Ash, with elm seat, painted, dark green paint beneath Regency decoration.
The back composed of lathe uprights, supporting a yoke-shaped cresting, with three long elliptical spindles flanking a pierced and ornately shaped splat of rare, possibly unique, design, the arm bow connected to the seat with eight further elliptical spindles and thin flattened concave front arm supports, the legs morticed through the saddle seat, the front legs with low baluster-turnings, and connected to the rear plain turned legs by an H-form stretcher, formed from elliptical side stretchers and a ball centred cross stretcher.
Written references to Windsor chairs dating from 1718 suggest they were originally designed for use in an outdoor setting, eventually being made for use in both the home and the garden. Those made for the garden were painted green. The frontpiece of Bernard Cotton's book 'The English Regional Chair' (2000) illustrates a painting by Johan Zoffany, 'The Rosoman Family', circa 1780, with Mrs Rosoman seated in a green painted Windsor armchair on the bank of the Thames at Hampton.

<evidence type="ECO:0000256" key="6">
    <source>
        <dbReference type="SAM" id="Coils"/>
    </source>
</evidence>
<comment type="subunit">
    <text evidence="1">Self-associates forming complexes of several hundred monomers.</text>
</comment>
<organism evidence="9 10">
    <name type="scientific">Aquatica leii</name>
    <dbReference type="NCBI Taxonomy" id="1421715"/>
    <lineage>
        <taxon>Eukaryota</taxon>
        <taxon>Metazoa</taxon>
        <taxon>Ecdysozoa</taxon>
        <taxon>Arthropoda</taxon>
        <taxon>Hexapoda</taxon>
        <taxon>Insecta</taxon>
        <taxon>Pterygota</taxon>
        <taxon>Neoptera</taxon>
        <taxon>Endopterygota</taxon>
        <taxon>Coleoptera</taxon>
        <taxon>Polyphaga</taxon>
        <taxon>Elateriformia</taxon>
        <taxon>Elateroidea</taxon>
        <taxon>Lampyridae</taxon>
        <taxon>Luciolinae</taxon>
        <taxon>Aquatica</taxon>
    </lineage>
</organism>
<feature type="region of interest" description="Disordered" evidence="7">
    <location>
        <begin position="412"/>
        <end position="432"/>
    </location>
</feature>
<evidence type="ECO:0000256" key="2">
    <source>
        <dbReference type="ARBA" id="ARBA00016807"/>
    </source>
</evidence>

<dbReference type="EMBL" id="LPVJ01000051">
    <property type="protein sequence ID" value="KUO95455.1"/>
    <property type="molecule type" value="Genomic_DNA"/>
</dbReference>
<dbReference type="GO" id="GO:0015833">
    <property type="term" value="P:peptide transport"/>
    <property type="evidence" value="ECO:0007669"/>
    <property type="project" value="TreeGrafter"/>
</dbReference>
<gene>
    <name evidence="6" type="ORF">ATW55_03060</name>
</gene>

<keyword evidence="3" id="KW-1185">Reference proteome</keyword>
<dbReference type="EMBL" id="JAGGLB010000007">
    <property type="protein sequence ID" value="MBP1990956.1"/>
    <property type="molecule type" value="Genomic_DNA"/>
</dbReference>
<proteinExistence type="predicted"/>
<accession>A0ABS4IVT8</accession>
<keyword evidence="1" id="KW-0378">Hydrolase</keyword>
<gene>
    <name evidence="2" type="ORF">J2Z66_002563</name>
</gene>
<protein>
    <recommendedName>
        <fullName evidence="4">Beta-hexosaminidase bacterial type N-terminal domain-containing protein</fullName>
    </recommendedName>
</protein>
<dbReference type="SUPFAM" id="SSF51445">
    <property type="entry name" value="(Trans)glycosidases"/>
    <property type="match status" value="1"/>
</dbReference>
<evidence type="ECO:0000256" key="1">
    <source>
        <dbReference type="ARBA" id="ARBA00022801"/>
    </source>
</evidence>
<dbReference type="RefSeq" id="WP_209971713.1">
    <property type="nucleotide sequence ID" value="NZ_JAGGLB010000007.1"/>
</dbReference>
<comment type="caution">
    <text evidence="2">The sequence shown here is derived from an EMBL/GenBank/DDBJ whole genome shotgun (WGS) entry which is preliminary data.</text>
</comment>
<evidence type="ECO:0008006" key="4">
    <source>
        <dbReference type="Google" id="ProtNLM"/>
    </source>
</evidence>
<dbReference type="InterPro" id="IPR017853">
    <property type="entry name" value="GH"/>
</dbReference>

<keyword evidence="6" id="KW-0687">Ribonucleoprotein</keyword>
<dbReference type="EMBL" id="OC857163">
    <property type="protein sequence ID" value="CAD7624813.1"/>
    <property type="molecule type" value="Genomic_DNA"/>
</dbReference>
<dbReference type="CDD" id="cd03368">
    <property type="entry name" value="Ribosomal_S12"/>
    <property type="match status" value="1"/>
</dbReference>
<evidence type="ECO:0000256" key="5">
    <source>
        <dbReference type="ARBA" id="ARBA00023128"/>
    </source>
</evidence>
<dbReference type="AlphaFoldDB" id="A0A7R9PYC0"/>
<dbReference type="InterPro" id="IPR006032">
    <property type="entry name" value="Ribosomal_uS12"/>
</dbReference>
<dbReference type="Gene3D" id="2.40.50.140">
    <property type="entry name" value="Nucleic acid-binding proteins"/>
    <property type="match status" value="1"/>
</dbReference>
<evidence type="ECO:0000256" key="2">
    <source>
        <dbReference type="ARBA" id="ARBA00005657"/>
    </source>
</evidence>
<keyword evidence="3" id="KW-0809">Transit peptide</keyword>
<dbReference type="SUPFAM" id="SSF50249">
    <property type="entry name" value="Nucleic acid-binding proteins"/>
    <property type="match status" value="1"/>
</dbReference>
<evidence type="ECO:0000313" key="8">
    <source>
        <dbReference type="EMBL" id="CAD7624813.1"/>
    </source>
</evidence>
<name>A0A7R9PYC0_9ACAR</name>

Early 18th century painted Windsor chairs of this form probably precede cabriole legged examples of similar design above the seat. See for example stock number 4046 in this exhibition. See also Bernard Cotton, 'The English Regional Chair' (2000), p. 46, fig. TV16, for a comb back Windsor chair, again with turned legs, dated to c.1720-40.
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69.3 cm / 27 1⁄2"
/ 17 1⁄2"
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